Aeroflot Order Split Between 2 Rivals

Itar-TassAeroflot pilots training in a model cockpit. The company is buying 44 jets for up to $9 billion to modernize its fleet.
IRKUTSK -- Aeroflot said Wednesday that it would buy long-range airliners from both Boeing and Airbus, a decision that will keep open Russia's options on international aerospace cooperation.

The decision to buy U.S. Boeing's hot-selling 787 Dreamliner will meet Aeroflot's need to strengthen its 90-plane fleet, while an extra order for Airbus' A350 XWB will support Russia's push to cooperate with Europe's EADS.

"What we are talking about is buying both Boeing and Airbus. From 2010 to 2012, 22 Boeings, and from 2012 to 2016, 22 Airbuses," Aeroflot chief executive Valery Okulov told reporters at an economic forum in Irkutsk.

Okulov said state-controlled Aeroflot had already closed tender talks with Boeing to buy 22 Dreamliners, while negotiations on buying the A350s would continue.

"We proposed to Boeing and Airbus that we proceed to preparing contract documents -- but with Airbus we will have to rework the terms," Okulov said.

Okulov's comments came after Alexander Lebedev, who owns 30 percent of Aeroflot through his National Reserve Corporation, said Tuesday that he had reserved the Boeings on behalf of Aeroflot to avert the collapse of the $3 billion purchase.

Okulov declined to comment on the combined cost of the order, which has been estimated at up to $6 billion.

Analysts say the business case to buy Boeing is compelling -- the Dreamliner has already got 377 firm orders and Aeroflot risked losing its place in line by delaying its decision any longer.

But, without backing from the Kremlin to opt exclusively for Boeing, Aeroflot has also committed to buy from Airbus even though the A350 is still at the design stage and has yet to receive a single firm order.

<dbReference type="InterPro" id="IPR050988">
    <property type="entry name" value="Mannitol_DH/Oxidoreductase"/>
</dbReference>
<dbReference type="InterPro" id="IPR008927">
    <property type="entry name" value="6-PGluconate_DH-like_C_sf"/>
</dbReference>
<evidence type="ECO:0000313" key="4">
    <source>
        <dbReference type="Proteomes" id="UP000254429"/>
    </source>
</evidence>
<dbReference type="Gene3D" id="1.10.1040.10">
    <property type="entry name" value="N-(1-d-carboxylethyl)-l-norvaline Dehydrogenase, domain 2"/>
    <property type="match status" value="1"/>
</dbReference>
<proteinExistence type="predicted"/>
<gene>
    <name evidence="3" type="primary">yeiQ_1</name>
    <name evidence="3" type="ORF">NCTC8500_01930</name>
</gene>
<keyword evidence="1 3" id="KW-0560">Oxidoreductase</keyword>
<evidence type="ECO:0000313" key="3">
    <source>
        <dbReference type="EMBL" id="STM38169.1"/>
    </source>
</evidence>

Deputy Economic Development and Trade Minister Kirill Androsov said the orders should soon get the all-clear from the agency which oversees state-controlled companies.

"The Federal Property Management Agency has completed its evaluation, and on the basis of it a directive should be issued and the [Aeroflot] board of directors will make a decision," Androsov told reporters.

Aeroflot's dilemma comes as the Kremlin seeks to build on a 5 percent stake in EADS, amassed by state-controlled Vneshtorgbank, into a strategic holding entitling Moscow to a say in running the European aerospace group.

EADS' French and German management team has rebuffed Russia's approach. Analysts say a strategic alliance with Russia could stymie EADS' pitch for a major contract to sell cargo aircraft to the U.S. military.

Russian officials say the EADS minority stake may be moved to the United Aircraft Corporation, a national champion that will group warplane makers such as state-owned MiG, Sukhoi and listed Irkut, in which EADS owns 10 percent.

The Kremlin's EADS push is likely to feature at talks in France on Friday between Putin, French President Jacques Chirac and German Chancellor Angela Merkel.